What makes the Royal Ballet of Flanders different from small, provincial dance companies everywhere is the strength of its men. Especially in turns. They established an impetus that saw corps members and soloists alike through reels, in ballet after ballet, for the Belgian troupe's Saturday night stand at Johns Hopkins University in Baltimore.
The men also executed vigorous leaps, beats and lifts in a manner open and honest but not highly polished. The women, as a group, were hard, stringy and lacked fine line. Several looked old enough to be the men's mothers, but did know how to project unmatronly allure.
Flanders' repertory suffered from the global drought in new classical ballets. "Chabriana," by resident choreographer Andre Leclair, is a disgraceful stockpiling of bombastic display steps and stereotypes to witty and gracious music by Emmanuel Chabrier. "Grand Hotel," by company director Jeanne Brabants, is a polite comedy to Charlie Chaplin film scores that would have profited from his sense of timing.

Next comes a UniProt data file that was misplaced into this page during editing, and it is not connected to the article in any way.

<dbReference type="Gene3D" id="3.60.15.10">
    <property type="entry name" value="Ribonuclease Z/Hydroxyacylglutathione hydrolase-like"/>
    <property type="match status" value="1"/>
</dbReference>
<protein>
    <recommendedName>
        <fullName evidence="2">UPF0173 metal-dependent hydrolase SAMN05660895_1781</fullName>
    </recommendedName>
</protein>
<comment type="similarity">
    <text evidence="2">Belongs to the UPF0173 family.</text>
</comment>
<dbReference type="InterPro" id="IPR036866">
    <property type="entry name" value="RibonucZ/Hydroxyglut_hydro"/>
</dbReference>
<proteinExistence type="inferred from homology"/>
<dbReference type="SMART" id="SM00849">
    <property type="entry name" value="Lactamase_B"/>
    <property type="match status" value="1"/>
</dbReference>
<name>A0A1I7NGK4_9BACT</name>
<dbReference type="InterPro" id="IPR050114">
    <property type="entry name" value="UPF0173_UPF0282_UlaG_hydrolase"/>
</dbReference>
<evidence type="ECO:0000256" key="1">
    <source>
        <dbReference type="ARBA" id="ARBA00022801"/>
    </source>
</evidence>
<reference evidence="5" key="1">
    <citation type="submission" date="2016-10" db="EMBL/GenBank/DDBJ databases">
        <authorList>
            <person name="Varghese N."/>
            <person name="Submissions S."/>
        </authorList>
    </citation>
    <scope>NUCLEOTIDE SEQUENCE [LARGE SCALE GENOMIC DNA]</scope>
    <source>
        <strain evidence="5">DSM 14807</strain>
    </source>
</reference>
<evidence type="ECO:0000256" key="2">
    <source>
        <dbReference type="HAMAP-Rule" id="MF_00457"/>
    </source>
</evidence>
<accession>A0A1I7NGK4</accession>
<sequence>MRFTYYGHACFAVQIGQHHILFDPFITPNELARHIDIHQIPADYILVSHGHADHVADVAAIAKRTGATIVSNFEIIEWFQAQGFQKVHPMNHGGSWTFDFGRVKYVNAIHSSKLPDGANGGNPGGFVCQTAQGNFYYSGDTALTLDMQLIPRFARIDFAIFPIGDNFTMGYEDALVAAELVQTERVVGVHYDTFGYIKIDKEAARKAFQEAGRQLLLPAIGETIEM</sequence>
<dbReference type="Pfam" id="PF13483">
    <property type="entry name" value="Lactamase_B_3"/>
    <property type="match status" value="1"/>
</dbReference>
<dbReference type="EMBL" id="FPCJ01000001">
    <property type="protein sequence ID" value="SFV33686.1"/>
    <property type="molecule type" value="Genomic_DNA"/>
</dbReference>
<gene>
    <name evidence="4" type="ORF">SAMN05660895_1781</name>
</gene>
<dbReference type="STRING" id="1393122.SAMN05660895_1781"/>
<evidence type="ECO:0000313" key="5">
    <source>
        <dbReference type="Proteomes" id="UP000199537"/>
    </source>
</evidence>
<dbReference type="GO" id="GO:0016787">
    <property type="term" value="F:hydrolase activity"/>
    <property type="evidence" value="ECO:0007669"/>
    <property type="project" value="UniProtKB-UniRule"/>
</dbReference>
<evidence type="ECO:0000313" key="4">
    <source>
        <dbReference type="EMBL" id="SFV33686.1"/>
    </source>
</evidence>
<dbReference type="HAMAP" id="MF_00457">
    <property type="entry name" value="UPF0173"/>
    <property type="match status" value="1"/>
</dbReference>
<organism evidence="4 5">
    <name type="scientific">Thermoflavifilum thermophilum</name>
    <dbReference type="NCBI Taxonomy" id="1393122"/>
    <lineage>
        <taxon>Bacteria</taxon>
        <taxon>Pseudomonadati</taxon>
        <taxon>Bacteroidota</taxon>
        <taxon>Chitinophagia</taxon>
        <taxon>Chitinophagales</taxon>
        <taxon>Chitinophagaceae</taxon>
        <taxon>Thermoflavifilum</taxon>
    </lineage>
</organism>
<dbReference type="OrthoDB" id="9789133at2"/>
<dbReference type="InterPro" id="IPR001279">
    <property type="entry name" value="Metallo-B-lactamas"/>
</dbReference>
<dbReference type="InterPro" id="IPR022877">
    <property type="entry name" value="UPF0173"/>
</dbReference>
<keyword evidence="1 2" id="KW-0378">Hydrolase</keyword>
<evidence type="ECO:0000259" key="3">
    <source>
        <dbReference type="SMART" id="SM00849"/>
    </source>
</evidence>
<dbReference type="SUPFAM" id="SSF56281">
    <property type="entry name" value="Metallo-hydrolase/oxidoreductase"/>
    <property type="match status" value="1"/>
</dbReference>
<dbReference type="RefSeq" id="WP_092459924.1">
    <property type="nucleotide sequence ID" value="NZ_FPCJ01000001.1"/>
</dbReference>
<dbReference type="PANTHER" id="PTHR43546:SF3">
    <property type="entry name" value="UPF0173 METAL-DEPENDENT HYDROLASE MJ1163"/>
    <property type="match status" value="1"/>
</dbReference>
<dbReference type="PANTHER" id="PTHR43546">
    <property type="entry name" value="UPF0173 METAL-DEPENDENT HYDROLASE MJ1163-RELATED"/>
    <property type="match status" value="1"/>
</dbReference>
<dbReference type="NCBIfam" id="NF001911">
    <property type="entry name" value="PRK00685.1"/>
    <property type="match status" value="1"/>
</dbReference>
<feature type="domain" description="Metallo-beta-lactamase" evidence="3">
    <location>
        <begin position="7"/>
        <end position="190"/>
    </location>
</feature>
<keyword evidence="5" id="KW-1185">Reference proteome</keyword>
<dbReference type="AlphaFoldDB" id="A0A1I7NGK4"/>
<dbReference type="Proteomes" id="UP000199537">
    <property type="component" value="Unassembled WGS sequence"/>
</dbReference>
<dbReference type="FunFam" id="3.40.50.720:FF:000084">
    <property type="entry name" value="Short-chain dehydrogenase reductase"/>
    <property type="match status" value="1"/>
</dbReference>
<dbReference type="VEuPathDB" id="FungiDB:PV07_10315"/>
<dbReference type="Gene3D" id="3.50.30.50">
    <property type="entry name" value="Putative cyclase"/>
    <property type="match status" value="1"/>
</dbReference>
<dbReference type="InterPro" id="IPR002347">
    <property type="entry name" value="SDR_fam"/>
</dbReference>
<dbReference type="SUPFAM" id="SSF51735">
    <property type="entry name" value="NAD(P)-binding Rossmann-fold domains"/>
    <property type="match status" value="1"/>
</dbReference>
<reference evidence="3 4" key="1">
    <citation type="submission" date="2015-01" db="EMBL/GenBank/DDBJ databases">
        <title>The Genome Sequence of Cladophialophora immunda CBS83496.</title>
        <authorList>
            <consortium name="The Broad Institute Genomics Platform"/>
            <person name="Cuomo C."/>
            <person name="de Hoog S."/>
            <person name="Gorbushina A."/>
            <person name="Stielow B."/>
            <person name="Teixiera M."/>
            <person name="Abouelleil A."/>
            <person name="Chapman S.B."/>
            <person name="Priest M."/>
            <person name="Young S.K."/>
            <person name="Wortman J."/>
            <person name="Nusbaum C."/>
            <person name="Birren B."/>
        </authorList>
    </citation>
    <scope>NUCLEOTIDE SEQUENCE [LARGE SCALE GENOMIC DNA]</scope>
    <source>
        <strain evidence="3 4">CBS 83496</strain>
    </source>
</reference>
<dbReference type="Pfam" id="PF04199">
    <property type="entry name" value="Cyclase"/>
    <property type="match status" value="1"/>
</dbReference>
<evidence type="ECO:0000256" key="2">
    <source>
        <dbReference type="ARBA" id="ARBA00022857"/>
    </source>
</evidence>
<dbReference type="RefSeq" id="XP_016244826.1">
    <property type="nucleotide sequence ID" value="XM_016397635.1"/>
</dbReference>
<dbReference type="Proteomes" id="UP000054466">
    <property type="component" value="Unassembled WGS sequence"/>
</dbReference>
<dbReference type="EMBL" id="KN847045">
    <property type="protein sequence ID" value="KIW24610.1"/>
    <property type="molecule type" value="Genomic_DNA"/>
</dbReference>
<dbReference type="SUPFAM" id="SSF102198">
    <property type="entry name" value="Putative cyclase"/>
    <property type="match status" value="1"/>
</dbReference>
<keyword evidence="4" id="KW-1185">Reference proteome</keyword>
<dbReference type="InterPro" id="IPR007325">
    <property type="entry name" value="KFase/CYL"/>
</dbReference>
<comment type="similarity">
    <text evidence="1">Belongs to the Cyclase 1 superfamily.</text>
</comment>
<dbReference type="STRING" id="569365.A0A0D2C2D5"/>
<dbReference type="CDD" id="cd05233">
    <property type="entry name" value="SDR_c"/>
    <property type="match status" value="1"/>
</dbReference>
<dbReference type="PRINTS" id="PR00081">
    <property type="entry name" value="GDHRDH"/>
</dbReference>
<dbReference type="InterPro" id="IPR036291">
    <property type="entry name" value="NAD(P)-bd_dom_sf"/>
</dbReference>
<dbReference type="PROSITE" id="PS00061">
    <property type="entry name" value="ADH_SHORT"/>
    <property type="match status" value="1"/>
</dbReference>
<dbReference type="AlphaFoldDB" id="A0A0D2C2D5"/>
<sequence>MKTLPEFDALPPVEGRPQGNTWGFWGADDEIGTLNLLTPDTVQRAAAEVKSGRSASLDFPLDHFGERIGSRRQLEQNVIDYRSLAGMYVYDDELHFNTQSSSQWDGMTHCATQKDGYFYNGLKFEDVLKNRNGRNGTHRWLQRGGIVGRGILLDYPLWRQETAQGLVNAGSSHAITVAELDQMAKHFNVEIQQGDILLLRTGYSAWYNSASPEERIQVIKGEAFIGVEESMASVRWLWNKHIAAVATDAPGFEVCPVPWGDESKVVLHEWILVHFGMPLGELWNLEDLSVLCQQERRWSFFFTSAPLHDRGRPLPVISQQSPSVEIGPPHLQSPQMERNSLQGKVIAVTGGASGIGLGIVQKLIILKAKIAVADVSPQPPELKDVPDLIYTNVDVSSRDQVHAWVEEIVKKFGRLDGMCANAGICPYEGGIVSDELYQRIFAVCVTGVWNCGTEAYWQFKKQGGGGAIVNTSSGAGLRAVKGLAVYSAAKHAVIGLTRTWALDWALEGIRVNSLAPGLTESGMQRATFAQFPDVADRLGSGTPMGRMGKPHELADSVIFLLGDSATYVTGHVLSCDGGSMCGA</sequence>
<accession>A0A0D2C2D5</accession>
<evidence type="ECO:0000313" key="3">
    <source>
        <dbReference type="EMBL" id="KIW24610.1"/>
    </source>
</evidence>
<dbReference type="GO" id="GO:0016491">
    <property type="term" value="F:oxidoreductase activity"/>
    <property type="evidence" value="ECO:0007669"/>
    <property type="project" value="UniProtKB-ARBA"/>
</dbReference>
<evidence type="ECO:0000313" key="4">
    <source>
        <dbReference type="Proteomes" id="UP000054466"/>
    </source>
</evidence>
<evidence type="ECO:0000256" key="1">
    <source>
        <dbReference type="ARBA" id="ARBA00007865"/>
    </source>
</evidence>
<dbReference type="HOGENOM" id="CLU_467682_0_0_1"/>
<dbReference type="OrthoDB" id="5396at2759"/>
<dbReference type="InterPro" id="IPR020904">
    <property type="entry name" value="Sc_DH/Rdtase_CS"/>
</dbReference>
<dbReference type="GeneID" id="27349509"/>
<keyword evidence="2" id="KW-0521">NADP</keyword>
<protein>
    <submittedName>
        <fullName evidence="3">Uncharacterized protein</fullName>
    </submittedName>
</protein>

The stronger works were fusions of modern dance and ballet by guest choreographers. For the story of King Saul and the witch of "Ein Dor," Israel's Moshe Efrati began with gusto as arm thrusts and contracting torsos topped classical footwork in scenes of Saul cavorting with his four macho reflections. This grew repetitious and the appearance of the witch as a nymph was a new idea, ultimately poor. The king finally died of an overdose of Martha Graham stage-prop symbolism.
Jiri Kylian, an expatriate Czech, has been forging an athletic, expressive way of moving based on some of the most difficult maneuvers of dance and defense techniques. His "The Cathedral Submerged," scored for two couples to a wise wedding of Debussy piano and sea sounds, is a subtly thrilling study in dualism. It was the jewel in the Royal Flanders' crown.